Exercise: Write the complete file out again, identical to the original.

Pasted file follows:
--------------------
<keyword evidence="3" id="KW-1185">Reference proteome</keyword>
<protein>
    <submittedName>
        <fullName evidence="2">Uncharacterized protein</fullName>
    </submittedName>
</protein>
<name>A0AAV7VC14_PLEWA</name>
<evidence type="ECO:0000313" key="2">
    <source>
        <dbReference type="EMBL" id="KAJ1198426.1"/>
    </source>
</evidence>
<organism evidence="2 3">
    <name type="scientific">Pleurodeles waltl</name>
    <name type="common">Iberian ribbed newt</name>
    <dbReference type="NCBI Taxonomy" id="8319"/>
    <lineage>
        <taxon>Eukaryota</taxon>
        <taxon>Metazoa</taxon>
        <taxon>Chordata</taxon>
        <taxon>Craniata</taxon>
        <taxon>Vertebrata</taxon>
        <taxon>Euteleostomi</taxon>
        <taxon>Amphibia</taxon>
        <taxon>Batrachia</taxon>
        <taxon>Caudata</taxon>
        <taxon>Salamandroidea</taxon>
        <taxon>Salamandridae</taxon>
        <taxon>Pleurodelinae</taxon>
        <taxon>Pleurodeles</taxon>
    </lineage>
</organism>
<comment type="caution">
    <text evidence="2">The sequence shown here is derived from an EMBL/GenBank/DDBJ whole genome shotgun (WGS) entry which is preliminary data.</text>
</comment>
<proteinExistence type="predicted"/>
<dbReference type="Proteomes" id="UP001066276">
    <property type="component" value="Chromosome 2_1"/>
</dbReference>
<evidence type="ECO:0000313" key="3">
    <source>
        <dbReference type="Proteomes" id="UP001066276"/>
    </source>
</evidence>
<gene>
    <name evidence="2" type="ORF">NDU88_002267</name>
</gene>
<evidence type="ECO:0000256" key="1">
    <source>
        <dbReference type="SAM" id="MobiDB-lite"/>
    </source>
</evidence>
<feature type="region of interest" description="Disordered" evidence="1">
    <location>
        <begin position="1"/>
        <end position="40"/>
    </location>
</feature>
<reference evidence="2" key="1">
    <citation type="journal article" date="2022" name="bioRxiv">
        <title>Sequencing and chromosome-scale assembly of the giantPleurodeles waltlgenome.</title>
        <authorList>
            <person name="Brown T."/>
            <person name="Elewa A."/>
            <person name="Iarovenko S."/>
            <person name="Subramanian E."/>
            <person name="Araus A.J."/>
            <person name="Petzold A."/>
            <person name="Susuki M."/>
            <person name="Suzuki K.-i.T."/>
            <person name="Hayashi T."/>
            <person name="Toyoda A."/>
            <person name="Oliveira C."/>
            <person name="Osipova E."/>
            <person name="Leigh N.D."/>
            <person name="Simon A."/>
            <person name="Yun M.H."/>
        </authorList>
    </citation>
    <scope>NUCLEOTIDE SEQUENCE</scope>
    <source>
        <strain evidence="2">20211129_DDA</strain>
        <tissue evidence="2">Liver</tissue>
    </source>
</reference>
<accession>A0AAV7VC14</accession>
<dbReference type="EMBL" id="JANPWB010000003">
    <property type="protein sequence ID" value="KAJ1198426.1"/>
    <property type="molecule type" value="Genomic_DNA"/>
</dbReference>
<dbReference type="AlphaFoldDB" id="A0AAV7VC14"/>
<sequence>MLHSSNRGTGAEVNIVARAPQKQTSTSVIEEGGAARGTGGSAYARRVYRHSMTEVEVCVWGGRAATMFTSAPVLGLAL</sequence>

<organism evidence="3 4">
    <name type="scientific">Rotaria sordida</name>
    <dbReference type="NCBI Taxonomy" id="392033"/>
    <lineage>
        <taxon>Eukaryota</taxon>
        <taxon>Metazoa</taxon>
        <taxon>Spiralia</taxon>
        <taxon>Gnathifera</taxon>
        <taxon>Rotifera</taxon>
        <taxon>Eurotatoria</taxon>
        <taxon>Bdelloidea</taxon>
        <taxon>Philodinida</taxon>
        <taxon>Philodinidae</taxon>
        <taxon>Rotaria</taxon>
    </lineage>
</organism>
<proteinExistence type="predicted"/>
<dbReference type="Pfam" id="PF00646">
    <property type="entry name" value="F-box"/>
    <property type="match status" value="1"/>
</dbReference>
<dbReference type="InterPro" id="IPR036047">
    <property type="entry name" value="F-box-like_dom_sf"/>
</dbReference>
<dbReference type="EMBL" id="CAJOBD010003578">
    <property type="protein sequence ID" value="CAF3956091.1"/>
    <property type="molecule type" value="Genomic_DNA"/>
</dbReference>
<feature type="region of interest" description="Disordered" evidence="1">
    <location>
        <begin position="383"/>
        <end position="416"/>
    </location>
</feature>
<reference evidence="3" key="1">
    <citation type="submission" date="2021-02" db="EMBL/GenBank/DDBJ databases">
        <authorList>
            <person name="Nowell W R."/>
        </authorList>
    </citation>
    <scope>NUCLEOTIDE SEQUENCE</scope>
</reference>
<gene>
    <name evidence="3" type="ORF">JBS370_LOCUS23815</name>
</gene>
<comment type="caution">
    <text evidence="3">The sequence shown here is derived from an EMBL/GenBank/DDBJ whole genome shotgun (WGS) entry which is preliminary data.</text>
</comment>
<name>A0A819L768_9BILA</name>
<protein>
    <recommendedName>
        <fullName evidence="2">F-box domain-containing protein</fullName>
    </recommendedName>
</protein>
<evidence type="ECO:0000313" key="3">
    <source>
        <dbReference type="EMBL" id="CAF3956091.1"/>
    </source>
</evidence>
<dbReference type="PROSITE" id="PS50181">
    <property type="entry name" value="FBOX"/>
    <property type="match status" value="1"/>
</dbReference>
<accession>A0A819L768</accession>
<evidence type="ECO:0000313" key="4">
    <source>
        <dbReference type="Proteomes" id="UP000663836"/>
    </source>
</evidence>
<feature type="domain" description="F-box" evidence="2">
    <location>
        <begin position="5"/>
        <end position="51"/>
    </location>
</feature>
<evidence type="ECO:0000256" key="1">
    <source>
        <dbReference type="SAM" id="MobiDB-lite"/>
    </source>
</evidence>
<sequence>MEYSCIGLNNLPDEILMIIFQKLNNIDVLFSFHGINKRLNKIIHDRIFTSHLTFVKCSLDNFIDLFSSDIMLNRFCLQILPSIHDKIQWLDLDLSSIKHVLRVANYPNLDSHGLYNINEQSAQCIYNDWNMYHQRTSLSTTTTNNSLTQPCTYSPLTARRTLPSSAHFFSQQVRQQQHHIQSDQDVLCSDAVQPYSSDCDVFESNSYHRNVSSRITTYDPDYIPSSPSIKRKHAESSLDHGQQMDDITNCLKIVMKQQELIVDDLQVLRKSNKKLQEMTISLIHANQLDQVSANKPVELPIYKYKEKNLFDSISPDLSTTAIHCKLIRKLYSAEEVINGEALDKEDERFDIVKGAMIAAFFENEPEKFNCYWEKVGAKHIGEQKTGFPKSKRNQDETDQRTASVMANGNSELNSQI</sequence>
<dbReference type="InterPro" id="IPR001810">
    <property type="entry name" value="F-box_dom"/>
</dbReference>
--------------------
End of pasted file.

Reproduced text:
<keyword evidence="3" id="KW-1185">Reference proteome</keyword>
<protein>
    <submittedName>
        <fullName evidence="2">Uncharacterized protein</fullName>
    </submittedName>
</protein>
<name>A0AAV7VC14_PLEWA</name>
<evidence type="ECO:0000313" key="2">
    <source>
        <dbReference type="EMBL" id="KAJ1198426.1"/>
    </source>
</evidence>
<organism evidence="2 3">
    <name type="scientific">Pleurodeles waltl</name>
    <name type="common">Iberian ribbed newt</name>
    <dbReference type="NCBI Taxonomy" id="8319"/>
    <lineage>
        <taxon>Eukaryota</taxon>
        <taxon>Metazoa</taxon>
        <taxon>Chordata</taxon>
        <taxon>Craniata</taxon>
        <taxon>Vertebrata</taxon>
        <taxon>Euteleostomi</taxon>
        <taxon>Amphibia</taxon>
        <taxon>Batrachia</taxon>
        <taxon>Caudata</taxon>
        <taxon>Salamandroidea</taxon>
        <taxon>Salamandridae</taxon>
        <taxon>Pleurodelinae</taxon>
        <taxon>Pleurodeles</taxon>
    </lineage>
</organism>
<comment type="caution">
    <text evidence="2">The sequence shown here is derived from an EMBL/GenBank/DDBJ whole genome shotgun (WGS) entry which is preliminary data.</text>
</comment>
<proteinExistence type="predicted"/>
<dbReference type="Proteomes" id="UP001066276">
    <property type="component" value="Chromosome 2_1"/>
</dbReference>
<evidence type="ECO:0000313" key="3">
    <source>
        <dbReference type="Proteomes" id="UP001066276"/>
    </source>
</evidence>
<gene>
    <name evidence="2" type="ORF">NDU88_002267</name>
</gene>
<evidence type="ECO:0000256" key="1">
    <source>
        <dbReference type="SAM" id="MobiDB-lite"/>
    </source>
</evidence>
<feature type="region of interest" description="Disordered" evidence="1">
    <location>
        <begin position="1"/>
        <end position="40"/>
    </location>
</feature>
<reference evidence="2" key="1">
    <citation type="journal article" date="2022" name="bioRxiv">
        <title>Sequencing and chromosome-scale assembly of the giantPleurodeles waltlgenome.</title>
        <authorList>
            <person name="Brown T."/>
            <person name="Elewa A."/>
            <person name="Iarovenko S."/>
            <person name="Subramanian E."/>
            <person name="Araus A.J."/>
            <person name="Petzold A."/>
            <person name="Susuki M."/>
            <person name="Suzuki K.-i.T."/>
            <person name="Hayashi T."/>
            <person name="Toyoda A."/>
            <person name="Oliveira C."/>
            <person name="Osipova E."/>
            <person name="Leigh N.D."/>
            <person name="Simon A."/>
            <person name="Yun M.H."/>
        </authorList>
    </citation>
    <scope>NUCLEOTIDE SEQUENCE</scope>
    <source>
        <strain evidence="2">20211129_DDA</strain>
        <tissue evidence="2">Liver</tissue>
    </source>
</reference>
<accession>A0AAV7VC14</accession>
<dbReference type="EMBL" id="JANPWB010000003">
    <property type="protein sequence ID" value="KAJ1198426.1"/>
    <property type="molecule type" value="Genomic_DNA"/>
</dbReference>
<dbReference type="AlphaFoldDB" id="A0AAV7VC14"/>
<sequence>MLHSSNRGTGAEVNIVARAPQKQTSTSVIEEGGAARGTGGSAYARRVYRHSMTEVEVCVWGGRAATMFTSAPVLGLAL</sequence>

<organism evidence="3 4">
    <name type="scientific">Rotaria sordida</name>
    <dbReference type="NCBI Taxonomy" id="392033"/>
    <lineage>
        <taxon>Eukaryota</taxon>
        <taxon>Metazoa</taxon>
        <taxon>Spiralia</taxon>
        <taxon>Gnathifera</taxon>
        <taxon>Rotifera</taxon>
        <taxon>Eurotatoria</taxon>
        <taxon>Bdelloidea</taxon>
        <taxon>Philodinida</taxon>
        <taxon>Philodinidae</taxon>
        <taxon>Rotaria</taxon>
    </lineage>
</organism>
<proteinExistence type="predicted"/>
<dbReference type="Pfam" id="PF00646">
    <property type="entry name" value="F-box"/>
    <property type="match status" value="1"/>
</dbReference>
<dbReference type="InterPro" id="IPR036047">
    <property type="entry name" value="F-box-like_dom_sf"/>
</dbReference>
<dbReference type="EMBL" id="CAJOBD010003578">
    <property type="protein sequence ID" value="CAF3956091.1"/>
    <property type="molecule type" value="Genomic_DNA"/>
</dbReference>
<feature type="region of interest" description="Disordered" evidence="1">
    <location>
        <begin position="383"/>
        <end position="416"/>
    </location>
</feature>
<reference evidence="3" key="1">
    <citation type="submission" date="2021-02" db="EMBL/GenBank/DDBJ databases">
        <authorList>
            <person name="Nowell W R."/>
        </authorList>
    </citation>
    <scope>NUCLEOTIDE SEQUENCE</scope>
</reference>
<gene>
    <name evidence="3" type="ORF">JBS370_LOCUS23815</name>
</gene>
<comment type="caution">
    <text evidence="3">The sequence shown here is derived from an EMBL/GenBank/DDBJ whole genome shotgun (WGS) entry which is preliminary data.</text>
</comment>
<name>A0A819L768_9BILA</name>
<protein>
    <recommendedName>
        <fullName evidence="2">F-box domain-containing protein</fullName>
    </recommendedName>
</protein>
<evidence type="ECO:0000313" key="3">
    <source>
        <dbReference type="EMBL" id="CAF3956091.1"/>
    </source>
</evidence>
<dbReference type="PROSITE" id="PS50181">
    <property type="entry name" value="FBOX"/>
    <property type="match status" value="1"/>
</dbReference>
<accession>A0A819L768</accession>
<evidence type="ECO:0000313" key="4">
    <source>
        <dbReference type="Proteomes" id="UP000663836"/>
    </source>
</evidence>
<feature type="domain" description="F-box" evidence="2">
    <location>
        <begin position="5"/>
        <end position="51"/>
    </location>
</feature>
<evidence type="ECO:0000256" key="1">
    <source>
        <dbReference type="SAM" id="MobiDB-lite"/>
    </source>
</evidence>
<sequence>MEYSCIGLNNLPDEILMIIFQKLNNIDVLFSFHGINKRLNKIIHDRIFTSHLTFVKCSLDNFIDLFSSDIMLNRFCLQILPSIHDKIQWLDLDLSSIKHVLRVANYPNLDSHGLYNINEQSAQCIYNDWNMYHQRTSLSTTTTNNSLTQPCTYSPLTARRTLPSSAHFFSQQVRQQQHHIQSDQDVLCSDAVQPYSSDCDVFESNSYHRNVSSRITTYDPDYIPSSPSIKRKHAESSLDHGQQMDDITNCLKIVMKQQELIVDDLQVLRKSNKKLQEMTISLIHANQLDQVSANKPVELPIYKYKEKNLFDSISPDLSTTAIHCKLIRKLYSAEEVINGEALDKEDERFDIVKGAMIAAFFENEPEKFNCYWEKVGAKHIGEQKTGFPKSKRNQDETDQRTASVMANGNSELNSQI</sequence>
<dbReference type="InterPro" id="IPR001810">
    <property type="entry name" value="F-box_dom"/>
</dbReference>